“Of course you can, dummy, up here!” He tapped his forehead with his thumb and it slowly dawned on me what he was saying. “You said you thought it was a neat place as described in that TV series you go on about; so GO there in your head. Or to that amusement park you liked as a kid (Waldemere Park), or even that hunting camp you saw in that magazine. That’s what I do when things get me down: I go off in my mind to somewhere I couldn’t possibly be depressed for long, and before you know it reality doesn’t seem so bad. I mentally come home and start seriously working out what needs to be done.”

          Now, Badger’s Drift isn’t specifically what I use to straighten myself out, but I’m almost certain it would work. You see, it’s not the “memory” of a happy time or place that helps, it’s the joy and comfort that was felt there. It’s the knowing that there were conflicts and problems back then as well, but I was able to compartmentalize things and enjoy the good while not really ignoring the bad. I usually find that what brings me back to the here-and-now isn’t the escaping from conflict and trouble, it’s actually the LACK of those things that make “Living” in Badger’s Drift lose it’s attraction very quickly. Midsomer County is a lovely, idyllic place where head-scratching mysteries abound and beautiful scenery and people flood the senses. But ultimately you know the solution to the mystery, you know what ride you’ll like best at the park and you know what joys the hunting and fishing have in store for you. It’s all right there in your own head, and you can’t really make yourself wonder how any of it will turn out.

          Without really intending to, Dudley had shown my how to retake control of moods: By placing myself (for just a while) in a place where problems are eliminated, I start to see the value in them. I begin to realize that life without conflict is dull and becomes unattractive quickly, and that actual worries – however vexing and even maddening they can become – are what keeps the heart beating and the juices flowing. Badger’s Drift is at it’s exciting best when I’m watching a new episode and really DON’T know the solution. The real world is full of depressing, upsetting things. But it’s also part of the fabric of our lives. And yes, we can and should find a place like China or Salt Fork or a West Virginia river that was MADE for kayaking under huge bridges – any of which we can retreat to for a break. But as long as we see that simply reliving a happy memory doesn’t make NEW happy times, I think we’ll be alright.

          This, anyway, has been working for me for some time. If it ever stops helping I don’t know what I’ll try next … but I’m pretty sure I’m not likely to tell all of you about it. You have your own problems.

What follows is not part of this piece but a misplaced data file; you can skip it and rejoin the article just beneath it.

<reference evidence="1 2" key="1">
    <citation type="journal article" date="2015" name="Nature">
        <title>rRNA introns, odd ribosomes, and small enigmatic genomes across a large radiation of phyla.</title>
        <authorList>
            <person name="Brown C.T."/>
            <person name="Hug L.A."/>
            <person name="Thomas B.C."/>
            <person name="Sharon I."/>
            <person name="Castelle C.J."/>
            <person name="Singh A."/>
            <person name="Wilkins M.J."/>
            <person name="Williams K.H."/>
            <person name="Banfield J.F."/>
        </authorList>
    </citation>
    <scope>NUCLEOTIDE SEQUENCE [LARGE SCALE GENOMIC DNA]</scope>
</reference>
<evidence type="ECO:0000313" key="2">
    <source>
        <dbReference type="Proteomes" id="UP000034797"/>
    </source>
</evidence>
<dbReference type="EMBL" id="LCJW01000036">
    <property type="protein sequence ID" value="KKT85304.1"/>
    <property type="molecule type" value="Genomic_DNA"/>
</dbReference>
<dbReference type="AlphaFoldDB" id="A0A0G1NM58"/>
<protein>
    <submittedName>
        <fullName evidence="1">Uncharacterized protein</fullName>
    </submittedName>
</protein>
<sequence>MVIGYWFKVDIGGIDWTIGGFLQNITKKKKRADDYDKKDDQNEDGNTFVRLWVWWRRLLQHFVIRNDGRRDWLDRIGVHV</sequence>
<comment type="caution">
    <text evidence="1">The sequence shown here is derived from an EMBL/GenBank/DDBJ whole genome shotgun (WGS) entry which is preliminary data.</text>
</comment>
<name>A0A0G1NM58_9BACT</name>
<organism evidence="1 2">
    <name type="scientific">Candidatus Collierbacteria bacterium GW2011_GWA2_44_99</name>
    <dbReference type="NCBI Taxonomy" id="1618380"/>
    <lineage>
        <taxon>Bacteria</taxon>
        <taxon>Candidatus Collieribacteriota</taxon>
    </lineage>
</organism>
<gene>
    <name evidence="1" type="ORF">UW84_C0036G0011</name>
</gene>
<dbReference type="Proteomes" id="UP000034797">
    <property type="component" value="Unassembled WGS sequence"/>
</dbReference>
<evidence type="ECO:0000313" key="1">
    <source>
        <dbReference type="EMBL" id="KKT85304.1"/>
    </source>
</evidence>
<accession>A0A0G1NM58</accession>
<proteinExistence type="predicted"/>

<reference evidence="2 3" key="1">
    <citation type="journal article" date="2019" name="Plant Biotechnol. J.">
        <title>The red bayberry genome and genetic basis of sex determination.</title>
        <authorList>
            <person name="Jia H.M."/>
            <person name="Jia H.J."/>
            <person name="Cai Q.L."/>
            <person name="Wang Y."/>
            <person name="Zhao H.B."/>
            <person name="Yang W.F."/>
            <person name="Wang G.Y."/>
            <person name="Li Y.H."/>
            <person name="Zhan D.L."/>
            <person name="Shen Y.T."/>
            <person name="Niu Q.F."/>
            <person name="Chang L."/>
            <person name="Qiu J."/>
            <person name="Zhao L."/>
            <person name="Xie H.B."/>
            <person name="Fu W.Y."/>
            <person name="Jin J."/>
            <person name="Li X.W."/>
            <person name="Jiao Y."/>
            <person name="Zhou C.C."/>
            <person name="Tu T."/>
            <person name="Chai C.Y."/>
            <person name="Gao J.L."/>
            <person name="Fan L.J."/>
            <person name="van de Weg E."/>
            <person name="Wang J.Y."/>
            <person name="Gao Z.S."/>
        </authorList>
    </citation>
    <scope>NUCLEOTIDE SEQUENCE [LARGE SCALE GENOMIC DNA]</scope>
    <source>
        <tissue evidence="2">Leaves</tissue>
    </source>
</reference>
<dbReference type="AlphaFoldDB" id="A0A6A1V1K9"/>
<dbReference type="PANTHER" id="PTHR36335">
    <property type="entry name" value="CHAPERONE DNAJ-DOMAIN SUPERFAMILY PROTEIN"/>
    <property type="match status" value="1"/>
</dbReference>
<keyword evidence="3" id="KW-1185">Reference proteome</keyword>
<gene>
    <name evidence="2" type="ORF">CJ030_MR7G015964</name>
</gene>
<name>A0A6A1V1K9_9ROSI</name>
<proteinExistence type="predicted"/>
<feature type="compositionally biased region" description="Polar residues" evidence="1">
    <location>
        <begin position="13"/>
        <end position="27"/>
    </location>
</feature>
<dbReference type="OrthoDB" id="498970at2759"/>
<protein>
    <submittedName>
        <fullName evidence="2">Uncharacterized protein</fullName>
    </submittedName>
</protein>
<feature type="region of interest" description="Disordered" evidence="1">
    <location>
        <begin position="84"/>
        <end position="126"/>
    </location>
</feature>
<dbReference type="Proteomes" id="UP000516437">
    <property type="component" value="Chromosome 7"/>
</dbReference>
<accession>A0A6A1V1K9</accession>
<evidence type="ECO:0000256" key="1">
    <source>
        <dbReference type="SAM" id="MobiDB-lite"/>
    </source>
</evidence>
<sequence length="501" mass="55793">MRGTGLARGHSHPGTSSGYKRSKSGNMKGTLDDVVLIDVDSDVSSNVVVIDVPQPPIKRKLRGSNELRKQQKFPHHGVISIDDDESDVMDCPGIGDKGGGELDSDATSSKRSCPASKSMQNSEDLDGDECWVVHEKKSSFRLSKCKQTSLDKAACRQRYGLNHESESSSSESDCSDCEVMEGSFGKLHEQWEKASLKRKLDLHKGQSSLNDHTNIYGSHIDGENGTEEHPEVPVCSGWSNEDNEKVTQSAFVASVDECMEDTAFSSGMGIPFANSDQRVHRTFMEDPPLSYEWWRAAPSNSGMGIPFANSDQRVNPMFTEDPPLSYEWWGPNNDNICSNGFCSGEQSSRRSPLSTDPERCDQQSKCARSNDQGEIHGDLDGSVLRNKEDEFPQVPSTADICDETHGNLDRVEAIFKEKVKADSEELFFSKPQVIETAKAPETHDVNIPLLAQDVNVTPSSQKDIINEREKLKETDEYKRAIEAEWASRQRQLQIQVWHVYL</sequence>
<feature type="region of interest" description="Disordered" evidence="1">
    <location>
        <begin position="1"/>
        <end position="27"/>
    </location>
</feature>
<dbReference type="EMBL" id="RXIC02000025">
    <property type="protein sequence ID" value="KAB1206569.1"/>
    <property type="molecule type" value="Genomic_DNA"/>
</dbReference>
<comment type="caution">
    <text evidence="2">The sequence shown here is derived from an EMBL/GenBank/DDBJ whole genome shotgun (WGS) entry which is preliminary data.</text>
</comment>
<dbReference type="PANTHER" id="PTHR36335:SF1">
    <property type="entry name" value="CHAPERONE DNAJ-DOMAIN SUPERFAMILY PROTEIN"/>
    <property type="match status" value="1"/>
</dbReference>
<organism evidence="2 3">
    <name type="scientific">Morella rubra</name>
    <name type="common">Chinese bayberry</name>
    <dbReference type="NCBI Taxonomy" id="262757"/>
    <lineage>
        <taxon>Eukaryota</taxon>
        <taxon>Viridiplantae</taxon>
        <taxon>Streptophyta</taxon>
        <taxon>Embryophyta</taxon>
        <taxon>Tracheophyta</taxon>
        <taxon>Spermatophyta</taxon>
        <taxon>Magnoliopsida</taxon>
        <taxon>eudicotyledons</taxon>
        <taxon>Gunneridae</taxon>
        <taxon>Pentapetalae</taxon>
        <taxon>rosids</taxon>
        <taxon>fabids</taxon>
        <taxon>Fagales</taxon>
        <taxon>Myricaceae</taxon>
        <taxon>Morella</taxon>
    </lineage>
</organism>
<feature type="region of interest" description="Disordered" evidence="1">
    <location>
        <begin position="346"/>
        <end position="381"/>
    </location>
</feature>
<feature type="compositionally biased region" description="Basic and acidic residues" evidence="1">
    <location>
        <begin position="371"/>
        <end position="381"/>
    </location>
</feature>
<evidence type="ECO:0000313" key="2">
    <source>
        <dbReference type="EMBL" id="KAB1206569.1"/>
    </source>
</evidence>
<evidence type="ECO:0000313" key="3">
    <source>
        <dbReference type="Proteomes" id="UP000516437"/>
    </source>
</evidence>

vince katarzynski






Dudley on Safari

          The sudden, distant “snap” sound as I was trying to get to sleep reminded me of a rather unusual (I was going to say “odd”, but what follows involves Dudley, and is therefore always odd) conversation I had with my pal Dudley some 20 or more years ago. Dud, like me, had been a hunter for a good part of his life, and we were talking about our “old timer’s” view of hunting. This involved ammunition ads in Field and Stream  and other magazines where men in red plaid shirts sat smoking pipes next to a quaint fireplace (always lit and warming, of course) with ancient bamboo fly rods and lever-action carbine rifles readily at hand. That was how my generation seemed to see the “outdoorsman’s life”.

          Well, Dud was saying how he missed those days at hunting camp, and the associated adventures we had there. “And I still have a hunt every fall,” he said, “even though I gave up the camp and quit going to the woods.” Obviously I had to ask how he hunted without going to the woods. “Mice.” He was actually straight-face and serious when he said this, and I couldn’t believe what I was hearing.

          “Oh, yeah!”, he said. “Every fall the damn things come into the house from the field across the street, and they scare the bejeebers outa the wife!” He got that far away look in his eye that meant a story was coming and I had to hear the rest. “So, missing the fall hunt as I do, I grab the kid’s old BB rifle and park my butt in a corner of the kitchen and I hunt ’em.” He was actually enjoying the mental image  as he related the details. “It’s me against them,” he said. “I sit real quiet and after a while the critters think I’m gone and begin to move. They’ll stick their nose out from behind the stove or the cupboard just far enough to look around.” He was seriously into the story by this time: “I studied them over the years, and they always do the same things. They smell the food and water in the kitchen, and that’s always where I get  ’em.”

          Now, you have to know Dud to understand this, but to him this all seemed like a mini hunting trip and he was glad to recount his adventure. “I hate to brag, (actually Dudley LOVES to brag about just about everything) but even with the simple sights on a kid’s BB gun, I usually managed to get them all. I even got seven in one season two years ago!” He was absolutely beaming at that marvelous feat! “Damn wife still sets the traps, so I sometimes don’t get them all myself, but most years it’s down to me to outsmart the things and get rid of them.” (I should say here that I’m sure that, except for Mickey – who made Walt Disney the Donald Trump of  comic books, I believe Dud could outsmart any mouse I ever met.)